Have you read Bruce Chatwin? I read Songlines, his fiction-meets-non-fiction account of his travels in deep Aboriginal country during a hiking trip at the start of the year. It’s worth a read. As I shared with my friend and National Geographic explorer Dan Buettner: “He is a rare writer who can actually insert himself into a story and report without judgement. He gives his impressions and interpretations, but the lens is clear.”

As it turns out, Dan sent me a New York Times article about Chatwin’s life (that’s him in the top image). I find knowledge of Chatwin’s life comforting and the NYT read is a great one. He’s a nomad. Goes the NYT:

Chatwin was powerfully attracted to nomadism, and you might view his collective writings as a struggle to discard this idea of home as a kind of heaven, and to replace it with the radical notion that the person who found himself adrift, in perpetual motion, might already be at home — that movement itself might be the ideal human state.

I had to think about this for a bit:

Movement itself might be the ideal human state.

Do I agree? I think I do. As I asked this question of myself, I also had to ask, after much avoiding, if I was also a nomad. I guess I am. I’ve lived out of a suitcase or backpack for eight years, in temporary accommodation for no more than six months at a time. Often no longer than just a few nights.

I know this: It’s in movement that we find so much joy. It’s in movement that we create. It’s in movement that we fend and grow and connect more readily with big minds and reach more important touch points.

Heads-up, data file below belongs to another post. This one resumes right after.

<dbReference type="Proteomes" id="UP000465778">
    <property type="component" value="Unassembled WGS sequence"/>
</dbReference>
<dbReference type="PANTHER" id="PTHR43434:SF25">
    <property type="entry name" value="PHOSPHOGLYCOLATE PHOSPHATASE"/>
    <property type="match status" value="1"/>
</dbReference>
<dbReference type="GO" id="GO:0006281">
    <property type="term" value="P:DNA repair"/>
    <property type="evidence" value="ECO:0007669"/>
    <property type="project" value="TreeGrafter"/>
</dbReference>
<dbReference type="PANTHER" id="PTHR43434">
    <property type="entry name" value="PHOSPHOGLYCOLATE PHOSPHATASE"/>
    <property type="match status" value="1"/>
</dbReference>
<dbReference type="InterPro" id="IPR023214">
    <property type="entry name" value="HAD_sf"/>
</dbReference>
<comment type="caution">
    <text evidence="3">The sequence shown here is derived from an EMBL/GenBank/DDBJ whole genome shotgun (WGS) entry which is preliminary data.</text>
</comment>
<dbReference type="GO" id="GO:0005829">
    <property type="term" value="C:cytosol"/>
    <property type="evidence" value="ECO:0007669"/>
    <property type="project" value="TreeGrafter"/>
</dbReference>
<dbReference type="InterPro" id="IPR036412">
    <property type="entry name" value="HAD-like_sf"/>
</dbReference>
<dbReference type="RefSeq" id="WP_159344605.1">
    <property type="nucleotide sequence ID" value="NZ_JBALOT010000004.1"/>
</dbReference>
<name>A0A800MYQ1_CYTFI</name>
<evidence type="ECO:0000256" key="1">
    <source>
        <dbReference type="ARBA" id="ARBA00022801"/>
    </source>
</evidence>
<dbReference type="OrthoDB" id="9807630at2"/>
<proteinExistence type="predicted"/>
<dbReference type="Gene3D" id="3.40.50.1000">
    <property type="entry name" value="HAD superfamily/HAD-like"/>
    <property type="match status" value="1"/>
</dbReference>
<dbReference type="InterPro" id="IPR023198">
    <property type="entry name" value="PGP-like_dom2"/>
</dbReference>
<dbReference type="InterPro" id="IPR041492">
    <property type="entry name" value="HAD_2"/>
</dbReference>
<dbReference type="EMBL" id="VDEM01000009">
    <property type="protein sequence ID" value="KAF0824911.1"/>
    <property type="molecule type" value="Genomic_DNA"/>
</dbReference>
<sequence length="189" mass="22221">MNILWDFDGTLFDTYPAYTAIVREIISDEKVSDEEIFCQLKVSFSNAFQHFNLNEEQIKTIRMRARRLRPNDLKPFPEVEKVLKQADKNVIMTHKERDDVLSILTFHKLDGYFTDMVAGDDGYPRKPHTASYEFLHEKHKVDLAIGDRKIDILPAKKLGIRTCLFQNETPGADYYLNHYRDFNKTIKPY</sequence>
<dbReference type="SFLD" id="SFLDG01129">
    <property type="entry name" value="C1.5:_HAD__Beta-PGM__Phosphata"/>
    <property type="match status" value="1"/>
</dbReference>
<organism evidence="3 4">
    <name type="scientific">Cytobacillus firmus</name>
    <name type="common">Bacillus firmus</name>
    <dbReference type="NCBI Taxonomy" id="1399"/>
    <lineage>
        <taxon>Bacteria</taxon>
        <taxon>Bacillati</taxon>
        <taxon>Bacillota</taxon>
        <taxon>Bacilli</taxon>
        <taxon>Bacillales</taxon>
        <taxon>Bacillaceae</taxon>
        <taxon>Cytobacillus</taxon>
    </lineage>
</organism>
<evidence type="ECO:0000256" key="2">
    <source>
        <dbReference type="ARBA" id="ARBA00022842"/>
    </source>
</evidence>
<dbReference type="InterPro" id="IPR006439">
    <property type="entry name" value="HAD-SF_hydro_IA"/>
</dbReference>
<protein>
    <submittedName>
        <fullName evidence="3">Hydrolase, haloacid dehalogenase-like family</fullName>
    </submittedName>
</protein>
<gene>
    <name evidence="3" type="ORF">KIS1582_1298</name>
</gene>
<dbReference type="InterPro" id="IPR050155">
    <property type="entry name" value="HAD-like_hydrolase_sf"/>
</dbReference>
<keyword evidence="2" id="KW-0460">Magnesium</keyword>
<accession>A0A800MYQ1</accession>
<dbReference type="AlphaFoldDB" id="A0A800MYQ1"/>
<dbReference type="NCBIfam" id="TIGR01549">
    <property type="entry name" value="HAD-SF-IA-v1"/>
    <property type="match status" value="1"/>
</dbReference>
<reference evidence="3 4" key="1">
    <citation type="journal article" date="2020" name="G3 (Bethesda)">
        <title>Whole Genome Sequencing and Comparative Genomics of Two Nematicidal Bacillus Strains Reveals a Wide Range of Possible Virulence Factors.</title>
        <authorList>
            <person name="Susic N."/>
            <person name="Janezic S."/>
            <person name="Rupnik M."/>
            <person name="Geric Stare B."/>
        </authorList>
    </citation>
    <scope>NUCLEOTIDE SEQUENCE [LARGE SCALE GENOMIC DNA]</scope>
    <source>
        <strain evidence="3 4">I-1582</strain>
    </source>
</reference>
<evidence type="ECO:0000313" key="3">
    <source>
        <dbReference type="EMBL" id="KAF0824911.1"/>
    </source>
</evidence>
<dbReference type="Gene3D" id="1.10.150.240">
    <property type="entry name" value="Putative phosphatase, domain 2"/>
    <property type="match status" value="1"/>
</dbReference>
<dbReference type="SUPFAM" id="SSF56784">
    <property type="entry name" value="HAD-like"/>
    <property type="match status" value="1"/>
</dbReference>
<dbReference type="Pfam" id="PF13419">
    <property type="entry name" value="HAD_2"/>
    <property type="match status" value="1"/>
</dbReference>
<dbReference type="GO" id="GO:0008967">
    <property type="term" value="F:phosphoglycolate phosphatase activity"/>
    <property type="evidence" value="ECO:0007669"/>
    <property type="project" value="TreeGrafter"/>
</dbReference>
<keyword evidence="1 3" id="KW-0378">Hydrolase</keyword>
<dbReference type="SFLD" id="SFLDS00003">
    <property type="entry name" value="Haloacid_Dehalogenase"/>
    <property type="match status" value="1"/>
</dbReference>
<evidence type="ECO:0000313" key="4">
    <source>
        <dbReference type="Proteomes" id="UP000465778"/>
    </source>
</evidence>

It’s with just the clothes on my back (and perhaps a small bag of extras) that I know myself to be my most true and vulnerable.  It’s by being agile and going to where the charm is, rather than waiting for it to happen upon me, that I am my most purposeful and alive self.

Studies show babies are most settled when rocked at the same pace at which a woman walks. We are calmed by the primitive memory of our moving ancestors.

As I write in first, we make the beast beautiful, walking occurs at the same pace as discerning thought. It’s in the movement of walking we find clarity. As I share quite a bit, I hike to get ideas and to work out tough problems. This recent trip I hiked the bejesus out of some tough stuff.

Is this why I’m nomadic? Is this why I find the idea of settling with possessions so…not possible, or likeable? I’ve honestly only just started to ponder this. It’s taken eight years to recognise that I am of a nomadic character…

I’m not settled on a theory yet. I know many of you who read this blog are also nomadic, or are drawn to the idea… Is movement ideal because it allows us to be comfortably lonely? Because moving forward is inherently optimistic? Because it allows us to constantly reinvent and be our best selves as we meet the new – no preconceived ideas of ourselves or of others? What do you think?

Have your say, leave a comment.